Drawbacks of a cloud-based plugin
There are a couple of drawbacks to developing Keemei as a Google Sheets Add-on that should be noted. First, Google limits the size of spreadsheet that can be loaded (at the time of writing, around 2 million cells). Depending on the data to be validated, this may or may not be a problem. Next, being cloud-based, it is possible that Institutional Review Boards (IRBs) or other ethics or data management committees may disallow the use of Keemei for studies involving human subjects research or confidential research, even if the data is not made public. Researchers should discuss the use of Google Sheets with their IRB or other relevant bodies prior to starting their study. One step that could be taken to alleviate IRB concerns would be to ensure that no personally identifying information is contained in the data files loaded in Google Sheets.
Current and future file format support
Keemei currently supports the validation of two specific tabular bioinformatics file formats: the QIIME sample metadata mapping file  and the Spatially Referenced Genetic Data (SRGD, also known as SRGD.csv) file. Both of these are used and/or generated by multiple bioinformatics programs, including QIIME, geneGIS  and Wildbook . Keemei is designed to support the inclusion of additional format validators, and others will be added in the future, including ISA-TAB format. Future versions of Keemei will give users the ability to configure a format’s validation rules in order to modify validation stringency (e.g. disabling errors about duplicate barcode sequences if validating a QIIME mapping file constructed from several individual studies). Future versions of Keemei will also allow users to create their own ‘formats’, or sets of validation rules, from a graphical user interface, allowing validation of data formats not explicitly supported by Keemei.
It is important to note that Keemei’s validation rules are specific to each file format, and that Keemei only validates data against a file format’s specification. For example, the QIIME sample metadata mapping file format places restrictions on certain fields that are expected to contain valid DNA sequences, but does not place restrictions on other columns, such as a ‘Date_Time’ column containing invalid datetimes. In this example, Keemei would not detect invalid datetimes in the ‘Date_Time’ column if validating the sheet as a QIIME mapping file, but would detect invalid cells if the same sheet were validated as an SRGD file, whose file format specifies that the ‘Date_Time’ column must contain valid datetimes in a specific format.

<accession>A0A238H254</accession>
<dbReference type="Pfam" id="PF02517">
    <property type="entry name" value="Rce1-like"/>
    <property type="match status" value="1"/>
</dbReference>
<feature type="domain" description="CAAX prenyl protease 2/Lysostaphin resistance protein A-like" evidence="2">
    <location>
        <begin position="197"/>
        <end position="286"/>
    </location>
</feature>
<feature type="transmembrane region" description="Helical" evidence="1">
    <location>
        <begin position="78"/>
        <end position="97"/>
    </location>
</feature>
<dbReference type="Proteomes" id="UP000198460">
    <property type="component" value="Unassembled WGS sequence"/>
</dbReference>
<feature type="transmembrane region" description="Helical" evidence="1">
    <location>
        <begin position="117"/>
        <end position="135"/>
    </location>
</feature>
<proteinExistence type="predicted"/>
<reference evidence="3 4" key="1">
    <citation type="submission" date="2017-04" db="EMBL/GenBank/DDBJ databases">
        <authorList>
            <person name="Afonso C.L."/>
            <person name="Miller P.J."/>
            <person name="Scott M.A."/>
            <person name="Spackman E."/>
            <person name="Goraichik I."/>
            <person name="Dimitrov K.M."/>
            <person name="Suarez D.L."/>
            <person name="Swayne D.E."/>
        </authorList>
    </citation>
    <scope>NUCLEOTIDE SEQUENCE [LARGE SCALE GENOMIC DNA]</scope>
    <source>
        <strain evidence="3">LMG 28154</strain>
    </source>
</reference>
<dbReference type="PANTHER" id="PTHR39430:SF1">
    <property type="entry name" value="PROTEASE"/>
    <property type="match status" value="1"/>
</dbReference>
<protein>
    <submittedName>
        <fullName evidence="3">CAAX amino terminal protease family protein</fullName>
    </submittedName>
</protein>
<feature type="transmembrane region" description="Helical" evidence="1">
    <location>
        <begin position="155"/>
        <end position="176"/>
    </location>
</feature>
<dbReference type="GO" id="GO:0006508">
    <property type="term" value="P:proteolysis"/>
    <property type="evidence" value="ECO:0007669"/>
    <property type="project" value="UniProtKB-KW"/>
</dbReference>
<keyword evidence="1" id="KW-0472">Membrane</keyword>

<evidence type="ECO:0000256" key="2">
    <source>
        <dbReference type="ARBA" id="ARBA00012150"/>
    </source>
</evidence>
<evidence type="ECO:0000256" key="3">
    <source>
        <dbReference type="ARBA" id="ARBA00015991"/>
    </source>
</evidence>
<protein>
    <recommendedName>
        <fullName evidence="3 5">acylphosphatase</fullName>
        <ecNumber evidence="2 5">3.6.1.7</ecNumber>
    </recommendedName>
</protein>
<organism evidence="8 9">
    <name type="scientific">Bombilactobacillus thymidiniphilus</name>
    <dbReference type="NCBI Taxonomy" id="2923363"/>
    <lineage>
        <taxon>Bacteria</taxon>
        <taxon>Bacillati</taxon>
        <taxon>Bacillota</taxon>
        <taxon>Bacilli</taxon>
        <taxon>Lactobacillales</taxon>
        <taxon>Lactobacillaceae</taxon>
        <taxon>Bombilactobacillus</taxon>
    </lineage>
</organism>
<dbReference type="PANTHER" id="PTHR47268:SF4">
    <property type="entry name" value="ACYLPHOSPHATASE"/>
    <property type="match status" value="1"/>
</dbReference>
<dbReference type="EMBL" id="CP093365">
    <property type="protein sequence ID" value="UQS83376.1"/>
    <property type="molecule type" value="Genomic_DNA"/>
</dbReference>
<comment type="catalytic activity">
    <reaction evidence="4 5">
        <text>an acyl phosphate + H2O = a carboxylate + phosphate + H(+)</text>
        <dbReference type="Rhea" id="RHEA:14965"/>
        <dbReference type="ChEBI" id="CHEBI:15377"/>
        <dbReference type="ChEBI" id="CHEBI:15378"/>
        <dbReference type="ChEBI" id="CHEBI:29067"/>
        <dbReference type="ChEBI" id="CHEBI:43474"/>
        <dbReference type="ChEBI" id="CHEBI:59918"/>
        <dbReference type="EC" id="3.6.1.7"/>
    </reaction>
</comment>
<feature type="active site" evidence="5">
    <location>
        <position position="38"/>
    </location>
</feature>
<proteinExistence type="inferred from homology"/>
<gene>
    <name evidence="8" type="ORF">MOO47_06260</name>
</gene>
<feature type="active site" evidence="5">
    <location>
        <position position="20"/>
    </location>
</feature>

We evaluated Keemei’s performance as dataset size and error rate increase. We see a near-linear increase in validation runtime (walltime) as the number of spreadsheet rows increases for each error rate (Fig. 3). Validations were performed using simulated data in QIIME’s sample metadata mapping file format. As the number of biological samples (i.e. rows) are typically increasing in microbiome studies, simulated spreadsheets were created with a varying number of rows and exactly 24 columns representing various metadata about each sample. For each dataset size, a simulated spreadsheet was created with ‘typical’ valid data that one would see in a QIIME mapping file. These data include unique sample identifiers, unique barcode sequences of a fixed length, a commonly used 16S linker primer sequence, several columns containing unique values (e.g. simulating continuous metadata) and several columns containing a single value (i.e. columns without variance). Each valid simulated spreadsheet had a number of errors introduced randomly throughout the sheet to obtain the desired error rate. The type of error introduced to a cell was also random, with three possible error types: making a cell empty, introducing leading and/or trailing whitespace to a cell and introducing invalid characters to a cell. The simulated spreadsheets are available in Additional file 1.
Keemei supports validating multiple file formats, each with their own number of rules, and we plan to allow users to define their own ‘formats’, or sets of rules, in the future. Since the number of rules affects validation performance, we evaluated runtime as the number of rules increased. A single validation rule (identifying cells with invalid characters) was applied an increasing number of times to one of the valid simulated spreadsheets described above (1000 rows × 24 columns, 0 % errors, part of Additional file 1). The validation rule itself was not varied so that each rule had a fixed performance cost and the performance cost as the number of rules increased could be compared. We see a near-linear increase in runtime as the number of validation rules increases (Fig. 4), indicating that Keemei should scale as more constrained formats are added in the future.